Veeco announced that is it going to acquire privately held Synos Technology who designs and manufactures Fast Array Scanning Atomic Layer Deposition systems (FAST-ALD) for flexible OLED displays. Veeco will pay an initial $70 million, and according to performance milestones, the total deal may grow to $185 million.

Veeco says that they believe Synos' technology will remove the barrier to adoption of flexible OLED displays. Synos' first pilot production system has been installed and the manufacturing ramp is currently expected to begin in 2014. Veeco says that in the future they also see FAST-ALD used in OLED TV, lighting, solar, batteries and other large adjacent markets.

Synos' FAST-ALD is said to be ten times faster than traditional ALD, and can deposit materials below 100º Celsius. FAST-ALD deposition can be used on substrates with virtually no size limitation. Synos’ patented linear reactor allows the chemical reaction to occur at the substrate’s surface.

Flexible OLED encapsulation is indeed a major barrier (ha!) towards efficient flexible OLED production. While many companies are developing flexible OLEDs, the two companies that seem to be closest to producing flexible AMOLEDs are of course Samsung and LGD.

Samsung 5'' curved YOUM display prototypeSamsung flexible OLED phone prototype

Samsung officially launched their YOUM flexible OLED displays in January 2013, and it is expected that they will start mass production towards the end of 2013. Samsung's current encapsulation technology is Vitex's multi-layer technology which is very slow (the panel has to enter the evaporation chamber 6 times). Samsung is busy upgrading this technology, and they are also testing alternatives. One possible candidate for Samsung is UniversalDisplay's single-layer UniversalBarrier, and Samsung are evaluation this technology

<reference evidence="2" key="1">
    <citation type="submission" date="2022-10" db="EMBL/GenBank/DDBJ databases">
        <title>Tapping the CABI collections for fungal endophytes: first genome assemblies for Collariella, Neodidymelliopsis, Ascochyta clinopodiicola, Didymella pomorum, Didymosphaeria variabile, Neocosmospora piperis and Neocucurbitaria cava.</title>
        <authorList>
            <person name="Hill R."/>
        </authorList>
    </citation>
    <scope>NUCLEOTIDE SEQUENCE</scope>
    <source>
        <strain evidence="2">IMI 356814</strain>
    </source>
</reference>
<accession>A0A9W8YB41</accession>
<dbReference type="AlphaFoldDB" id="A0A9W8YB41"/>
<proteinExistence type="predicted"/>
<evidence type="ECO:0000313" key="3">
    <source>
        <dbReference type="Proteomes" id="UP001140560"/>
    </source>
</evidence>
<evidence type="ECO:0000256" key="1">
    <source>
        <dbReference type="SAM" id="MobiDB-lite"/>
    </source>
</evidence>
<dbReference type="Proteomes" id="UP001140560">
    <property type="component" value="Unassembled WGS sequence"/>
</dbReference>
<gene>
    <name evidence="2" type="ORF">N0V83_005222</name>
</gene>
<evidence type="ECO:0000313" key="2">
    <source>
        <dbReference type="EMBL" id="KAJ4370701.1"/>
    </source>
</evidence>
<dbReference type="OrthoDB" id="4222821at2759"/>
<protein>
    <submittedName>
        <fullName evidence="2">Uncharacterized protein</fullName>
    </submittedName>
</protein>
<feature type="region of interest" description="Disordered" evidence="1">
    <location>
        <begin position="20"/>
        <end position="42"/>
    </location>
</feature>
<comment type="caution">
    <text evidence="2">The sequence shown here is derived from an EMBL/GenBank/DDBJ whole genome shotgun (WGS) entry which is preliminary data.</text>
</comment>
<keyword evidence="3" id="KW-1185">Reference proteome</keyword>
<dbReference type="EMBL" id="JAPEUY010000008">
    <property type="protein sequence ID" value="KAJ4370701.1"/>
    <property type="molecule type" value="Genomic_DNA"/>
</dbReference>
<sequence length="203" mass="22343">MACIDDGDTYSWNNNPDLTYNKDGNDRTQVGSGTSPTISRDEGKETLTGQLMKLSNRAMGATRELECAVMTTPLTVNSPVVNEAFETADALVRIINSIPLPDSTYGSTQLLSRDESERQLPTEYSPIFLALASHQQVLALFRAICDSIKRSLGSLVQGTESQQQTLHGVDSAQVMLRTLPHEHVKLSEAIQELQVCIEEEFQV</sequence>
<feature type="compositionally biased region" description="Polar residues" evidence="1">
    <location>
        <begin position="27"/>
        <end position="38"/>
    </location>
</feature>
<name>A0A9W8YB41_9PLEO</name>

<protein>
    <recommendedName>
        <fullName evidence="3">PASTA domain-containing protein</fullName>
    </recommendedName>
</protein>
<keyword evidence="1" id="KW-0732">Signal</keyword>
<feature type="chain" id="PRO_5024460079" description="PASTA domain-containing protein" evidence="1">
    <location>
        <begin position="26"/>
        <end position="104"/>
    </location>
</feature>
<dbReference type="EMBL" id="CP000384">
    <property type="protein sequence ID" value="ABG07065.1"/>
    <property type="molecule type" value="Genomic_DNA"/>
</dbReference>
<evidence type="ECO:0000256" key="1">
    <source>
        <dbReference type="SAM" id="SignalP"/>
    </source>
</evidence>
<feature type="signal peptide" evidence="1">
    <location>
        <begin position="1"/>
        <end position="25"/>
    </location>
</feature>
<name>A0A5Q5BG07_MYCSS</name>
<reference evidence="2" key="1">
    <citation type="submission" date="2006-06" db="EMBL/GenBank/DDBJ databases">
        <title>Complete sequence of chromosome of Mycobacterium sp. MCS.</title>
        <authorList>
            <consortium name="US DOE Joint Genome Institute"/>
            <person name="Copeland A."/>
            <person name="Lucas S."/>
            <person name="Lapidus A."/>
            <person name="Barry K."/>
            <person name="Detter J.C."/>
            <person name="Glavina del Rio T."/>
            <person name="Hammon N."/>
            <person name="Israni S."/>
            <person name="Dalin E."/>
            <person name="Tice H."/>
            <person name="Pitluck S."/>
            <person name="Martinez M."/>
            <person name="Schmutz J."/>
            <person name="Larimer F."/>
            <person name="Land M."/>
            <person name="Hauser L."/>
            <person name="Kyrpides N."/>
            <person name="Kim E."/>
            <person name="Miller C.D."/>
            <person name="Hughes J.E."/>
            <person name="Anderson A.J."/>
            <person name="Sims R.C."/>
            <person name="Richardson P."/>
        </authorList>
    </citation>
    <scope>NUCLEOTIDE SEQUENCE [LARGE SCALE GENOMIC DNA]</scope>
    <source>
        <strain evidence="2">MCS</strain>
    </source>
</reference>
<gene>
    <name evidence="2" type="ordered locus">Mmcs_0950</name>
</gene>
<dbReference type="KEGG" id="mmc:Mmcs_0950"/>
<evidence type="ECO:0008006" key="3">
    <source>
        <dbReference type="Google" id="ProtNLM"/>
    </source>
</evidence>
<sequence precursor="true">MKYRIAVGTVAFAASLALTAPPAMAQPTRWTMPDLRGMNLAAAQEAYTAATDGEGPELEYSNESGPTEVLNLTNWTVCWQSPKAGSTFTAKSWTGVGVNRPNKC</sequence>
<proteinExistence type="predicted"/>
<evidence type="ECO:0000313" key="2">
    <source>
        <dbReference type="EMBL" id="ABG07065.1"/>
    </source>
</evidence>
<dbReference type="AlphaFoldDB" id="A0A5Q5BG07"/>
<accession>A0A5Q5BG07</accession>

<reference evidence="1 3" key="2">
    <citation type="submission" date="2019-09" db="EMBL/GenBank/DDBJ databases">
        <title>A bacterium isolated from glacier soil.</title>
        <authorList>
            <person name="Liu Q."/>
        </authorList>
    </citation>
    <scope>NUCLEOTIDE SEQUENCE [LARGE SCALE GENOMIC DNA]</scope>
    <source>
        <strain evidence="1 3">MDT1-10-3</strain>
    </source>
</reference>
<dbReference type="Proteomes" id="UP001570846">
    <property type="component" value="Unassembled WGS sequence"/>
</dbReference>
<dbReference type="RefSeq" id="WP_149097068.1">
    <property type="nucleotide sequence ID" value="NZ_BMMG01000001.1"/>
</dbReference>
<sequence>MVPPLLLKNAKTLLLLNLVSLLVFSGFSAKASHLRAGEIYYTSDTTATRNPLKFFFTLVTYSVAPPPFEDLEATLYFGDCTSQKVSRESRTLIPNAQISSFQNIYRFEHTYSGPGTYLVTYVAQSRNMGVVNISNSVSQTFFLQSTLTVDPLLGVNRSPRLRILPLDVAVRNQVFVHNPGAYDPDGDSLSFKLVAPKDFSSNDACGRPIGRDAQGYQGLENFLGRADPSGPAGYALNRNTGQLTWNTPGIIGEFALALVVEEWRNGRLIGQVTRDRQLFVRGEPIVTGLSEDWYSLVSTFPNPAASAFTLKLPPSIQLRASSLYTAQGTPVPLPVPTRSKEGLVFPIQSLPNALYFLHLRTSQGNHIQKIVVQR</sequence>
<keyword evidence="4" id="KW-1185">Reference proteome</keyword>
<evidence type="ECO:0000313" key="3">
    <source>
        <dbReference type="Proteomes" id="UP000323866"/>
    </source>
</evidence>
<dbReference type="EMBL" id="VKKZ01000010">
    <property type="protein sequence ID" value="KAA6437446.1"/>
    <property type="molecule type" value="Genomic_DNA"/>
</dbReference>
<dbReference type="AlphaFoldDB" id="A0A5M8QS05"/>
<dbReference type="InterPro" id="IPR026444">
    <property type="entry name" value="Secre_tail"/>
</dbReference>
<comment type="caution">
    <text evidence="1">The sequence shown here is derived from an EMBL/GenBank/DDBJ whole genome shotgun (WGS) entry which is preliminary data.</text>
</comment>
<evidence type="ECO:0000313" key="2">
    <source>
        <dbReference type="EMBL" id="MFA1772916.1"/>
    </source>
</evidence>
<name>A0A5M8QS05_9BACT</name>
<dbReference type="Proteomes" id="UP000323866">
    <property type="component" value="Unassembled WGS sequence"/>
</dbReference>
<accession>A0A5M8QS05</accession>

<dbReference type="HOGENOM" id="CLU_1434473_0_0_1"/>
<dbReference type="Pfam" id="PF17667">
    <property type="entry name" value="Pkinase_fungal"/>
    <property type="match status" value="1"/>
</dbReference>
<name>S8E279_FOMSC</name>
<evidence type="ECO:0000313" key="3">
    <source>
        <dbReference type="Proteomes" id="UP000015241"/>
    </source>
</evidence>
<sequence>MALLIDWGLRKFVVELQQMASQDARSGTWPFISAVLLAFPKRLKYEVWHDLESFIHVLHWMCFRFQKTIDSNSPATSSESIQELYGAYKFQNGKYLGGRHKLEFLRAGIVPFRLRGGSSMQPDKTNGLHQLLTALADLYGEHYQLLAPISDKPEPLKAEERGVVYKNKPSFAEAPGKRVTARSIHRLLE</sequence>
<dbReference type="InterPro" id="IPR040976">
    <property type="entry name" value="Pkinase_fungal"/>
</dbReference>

LGD flexible OLED prototype

LGD also stated their intent to start flexible OLED production towards the end of 2013. The company never published their encapsulation technology. LG Chem is working on their own encapsulation technology called Face-Seal which will be used in their upcoming flexilbe OLED lighting panels. It's possible that LGD uses the same technology for their flexible displays.

There are several companies working on ALD encapsulation for OLEDs. The leading one seems to be Beneq. They recently signed an agreement with the UK's Centre for Process Innovation (CPI) to deliver an ALD roll-to-roll unit for their thin-film barrier development platform. The equipment will be delivered to CPI in England in Q2 2014. In September 2012 Beneq announced that a leading Asian customer has ordered a large-area batch ALD system. This system will be used to develop flexible OLED products.